NA: At a high level, we evaluate four key ingredients to any new investment: team, market, technology and the deal itself (valuation, size of round, etc.) Team and market are the most important variables. Some VCs argue team is the most important factor, while others claim market is everything. I’ve come to appreciate both of them as being equally important to a successful outcome. I do think a lot about the open-endedness of a market opportunity, assuming things go well. I have found that is when the real ‘upside’ happens.

Nasdaq: What advice do you offer to a first time founder?

NA: I believe the journey of a founder is a fun and rewarding one, but full of potholes along the way. Many of our founders work at it for 10 or more years before they achieve a liquidity event. We talk about some of these potholes in our original article about building SaaS companies, a process we dubbed the “SaaS Adventure.” Ultimately, I believe the journey requires incredible perseverance. Running a company also, eventually, turns into an HR-dominated position: You’re focused on hiring, retaining and motivating a team, and these activities will ultimately determine whether you have a good or a great outcome. Specific advice would be, don’t be afraid to hire folks smarter than you. Don’t be afraid to hire seasoned executives early in the journey – yes, they are expensive, but great people attract other great people. And ultimately it takes a village to build a large and successful company.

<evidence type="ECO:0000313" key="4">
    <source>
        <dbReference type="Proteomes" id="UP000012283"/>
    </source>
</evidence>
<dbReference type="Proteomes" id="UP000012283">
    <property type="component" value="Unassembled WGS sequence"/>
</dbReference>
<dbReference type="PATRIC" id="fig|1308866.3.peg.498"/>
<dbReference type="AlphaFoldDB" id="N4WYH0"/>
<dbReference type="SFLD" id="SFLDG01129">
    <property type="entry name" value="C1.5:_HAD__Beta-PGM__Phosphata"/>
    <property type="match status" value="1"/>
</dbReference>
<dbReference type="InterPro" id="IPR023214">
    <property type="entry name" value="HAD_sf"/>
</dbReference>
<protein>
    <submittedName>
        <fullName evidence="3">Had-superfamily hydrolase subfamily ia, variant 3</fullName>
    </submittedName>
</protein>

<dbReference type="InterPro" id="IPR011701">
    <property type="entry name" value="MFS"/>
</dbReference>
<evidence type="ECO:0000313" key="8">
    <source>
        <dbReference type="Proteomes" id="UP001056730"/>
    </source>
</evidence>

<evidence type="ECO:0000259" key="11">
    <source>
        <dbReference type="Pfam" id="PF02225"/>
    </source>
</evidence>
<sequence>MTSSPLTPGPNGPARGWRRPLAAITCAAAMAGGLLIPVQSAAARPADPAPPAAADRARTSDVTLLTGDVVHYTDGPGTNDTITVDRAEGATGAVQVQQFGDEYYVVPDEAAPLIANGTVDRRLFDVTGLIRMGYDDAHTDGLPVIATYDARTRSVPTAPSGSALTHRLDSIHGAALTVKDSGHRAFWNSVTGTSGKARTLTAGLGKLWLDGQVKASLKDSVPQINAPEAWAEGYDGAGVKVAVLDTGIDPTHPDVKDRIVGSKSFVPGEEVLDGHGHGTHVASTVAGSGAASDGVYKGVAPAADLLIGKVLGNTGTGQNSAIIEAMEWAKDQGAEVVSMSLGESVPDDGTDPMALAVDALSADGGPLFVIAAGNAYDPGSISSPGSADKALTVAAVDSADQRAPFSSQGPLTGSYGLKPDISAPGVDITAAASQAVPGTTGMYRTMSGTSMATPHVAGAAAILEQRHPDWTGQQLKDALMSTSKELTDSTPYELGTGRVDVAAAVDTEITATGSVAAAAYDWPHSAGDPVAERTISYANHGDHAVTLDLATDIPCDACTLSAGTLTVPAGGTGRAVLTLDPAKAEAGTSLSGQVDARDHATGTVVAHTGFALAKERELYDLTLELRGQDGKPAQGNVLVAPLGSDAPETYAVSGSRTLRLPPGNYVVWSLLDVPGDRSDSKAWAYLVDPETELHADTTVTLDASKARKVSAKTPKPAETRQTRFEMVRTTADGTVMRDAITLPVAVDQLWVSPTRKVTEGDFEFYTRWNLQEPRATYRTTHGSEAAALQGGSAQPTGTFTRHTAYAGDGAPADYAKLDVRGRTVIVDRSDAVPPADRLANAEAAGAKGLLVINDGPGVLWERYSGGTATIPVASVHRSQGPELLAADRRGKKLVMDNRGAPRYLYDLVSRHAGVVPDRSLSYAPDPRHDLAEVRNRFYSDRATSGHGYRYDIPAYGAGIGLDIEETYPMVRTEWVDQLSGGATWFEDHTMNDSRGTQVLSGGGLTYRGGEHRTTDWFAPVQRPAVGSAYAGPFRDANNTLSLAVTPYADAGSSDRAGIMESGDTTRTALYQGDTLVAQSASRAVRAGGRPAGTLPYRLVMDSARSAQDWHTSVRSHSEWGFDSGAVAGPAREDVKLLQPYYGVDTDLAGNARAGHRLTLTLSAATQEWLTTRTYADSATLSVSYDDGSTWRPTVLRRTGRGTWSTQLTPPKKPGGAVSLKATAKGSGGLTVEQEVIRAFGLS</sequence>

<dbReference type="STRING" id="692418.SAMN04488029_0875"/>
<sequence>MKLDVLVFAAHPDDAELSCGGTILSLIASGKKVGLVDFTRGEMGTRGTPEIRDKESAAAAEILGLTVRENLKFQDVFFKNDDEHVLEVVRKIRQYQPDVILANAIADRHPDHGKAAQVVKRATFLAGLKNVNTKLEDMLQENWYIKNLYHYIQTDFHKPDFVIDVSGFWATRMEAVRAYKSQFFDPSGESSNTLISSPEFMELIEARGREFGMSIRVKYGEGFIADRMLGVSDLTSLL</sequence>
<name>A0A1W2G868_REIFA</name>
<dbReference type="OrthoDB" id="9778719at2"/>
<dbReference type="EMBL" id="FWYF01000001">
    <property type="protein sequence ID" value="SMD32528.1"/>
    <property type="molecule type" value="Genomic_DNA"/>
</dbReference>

Nasdaq: What is the one common denominator that stands out to you across all investments your firm has made during its history?

NA: It comes down to picking great markets and great teams to execute against specific opportunities. If the market never proves to be a large and interesting one, it’s very hard for even the best teams to execute well. However, even if the market opportunity is strong, it requires an incredible team to compete and come out first or second in the market – third- or fourth-place finishers don’t generate outsized returns. Timing the market is the other ‘secret’ ingredient. If you are too early for your opportunity, you run out of money before the demand or market inflection point happens; if you’re too late, others might already have captured leadership positions and built insurmountable moats to thwart competitors. And of course, I would be remiss by not saying that luck matters a lot.

Photo courtesy of Nasdaq

This material is provided for informational purposes, and it is not, and may not be relied on in any manner as, legal, tax or investment advice or as an offer to sell or a solicitation of an offer to buy an interest in any fund or investment vehicle managed by Battery Ventures or any other Battery entity.

The information and data are as of the publication date unless otherwise noted.

Content obtained from third-party sources, although believed to be reliable, has not been independently verified as to its accuracy or completeness and cannot be guaranteed. Battery Ventures has no obligation to update, modify or amend the content of this post nor notify its readers in the event that any information, opinion, projection, forecast or estimate included, changes or subsequently becomes inaccurate.